I’ve obviously had two attempts at a Peace Race before; the first was essentially a modern bike race but between Warsaw, Prague and Berlin, and the second was an attempt at staying true to the spirit of the Peace Race racing-wise, so more cobbles and mud, but using smaller towns and cities in an attempt to make it a semi-realistic revival of the great race. This attempt, however, is more an attempt (first of a few but I won’t go into them all back to back as I tend to design at a faster rate than I’m able to post) at what the legendary Course de la Paix would look like if it had never gone away in the first place. To that end, history is a bit different in this universe, and we have a Friedensfahrt in glorious technicolor, like in the 2018 documentary MDR made about it, with Täve Schur, Olaf Ludwig, Jens Voigt and Robert Forster.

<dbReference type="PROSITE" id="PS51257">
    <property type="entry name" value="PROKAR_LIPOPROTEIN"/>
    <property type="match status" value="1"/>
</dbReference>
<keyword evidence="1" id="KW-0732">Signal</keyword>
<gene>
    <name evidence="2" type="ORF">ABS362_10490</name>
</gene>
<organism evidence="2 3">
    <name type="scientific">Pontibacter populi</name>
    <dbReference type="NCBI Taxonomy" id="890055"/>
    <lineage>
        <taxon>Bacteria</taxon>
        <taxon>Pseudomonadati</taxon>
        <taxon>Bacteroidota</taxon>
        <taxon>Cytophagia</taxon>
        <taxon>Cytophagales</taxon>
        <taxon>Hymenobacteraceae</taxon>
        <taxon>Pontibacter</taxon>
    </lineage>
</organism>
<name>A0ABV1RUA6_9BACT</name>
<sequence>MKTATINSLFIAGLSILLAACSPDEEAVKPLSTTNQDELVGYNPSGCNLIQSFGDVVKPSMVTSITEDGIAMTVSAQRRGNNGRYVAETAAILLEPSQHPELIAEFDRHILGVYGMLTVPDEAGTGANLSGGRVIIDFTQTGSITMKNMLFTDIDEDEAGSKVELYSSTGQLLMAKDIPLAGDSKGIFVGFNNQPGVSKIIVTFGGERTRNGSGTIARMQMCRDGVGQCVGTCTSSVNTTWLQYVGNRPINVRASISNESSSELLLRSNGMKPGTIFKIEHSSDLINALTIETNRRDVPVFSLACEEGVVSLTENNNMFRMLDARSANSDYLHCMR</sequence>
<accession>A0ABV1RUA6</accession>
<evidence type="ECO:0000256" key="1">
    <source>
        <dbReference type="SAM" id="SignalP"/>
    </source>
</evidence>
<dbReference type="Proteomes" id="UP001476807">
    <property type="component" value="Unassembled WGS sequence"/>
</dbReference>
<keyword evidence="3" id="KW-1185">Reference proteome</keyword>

Obviously, we need some ‘creative’ political history for this to be possible, and my reasoning is that instead of a fully-fledged reunification, we have a rapprochement between East and West in the late 80s and early 90s, with the approach being instead a gradual transition toward reunification. To that end, the DDR never ceases to be, and the Soviet Union and Yugoslavia never break up, but the latter switches to a Federalist model and there are concessions made away from the rigid amateurism of the past in the sports model. This means that until the end of 1994, the history of cycling is as per real life including that success of the post-Soviets in the 1994 season with Berzin winning LBL and the Giro, and Tchmil and Bobrik also winning Roubaix and Lombardia respectively, however without the comparatively pliable Yeltsin in charge, the weakening of the Russians doesn’t take place to the same extent and an uneasy post-Cold War tension exists. In cycling, the restructuring of the calendar in 1995 has major effects. The moving of the Vuelta to September and the Worlds moving to the end of the season rather than their August position as a result creates an opportunity that the Ostbloc nations are keen to exploit, which is that the Vuelta, the one GT they’d been able to get invites to in the pre-professional days (no trade teams in the east), can now be accessed with a double peak as it’s no longer so close to the Peace Race that nobody can do both. As a result, a lot of talented Warsaw Pact riders are given significant incentives to remain amateur in the east, as this is seen as a huge propaganda prospect by those nations. Those existing pros remain professional, but this also means there is no abandonment of the Amateur World Championships for 1996 either. The Peace Race therefore sees a resurgence of importance among the Ostbloc riders as a ticket to prestige and with many benefits in the East as well as being a potential ticket to the west.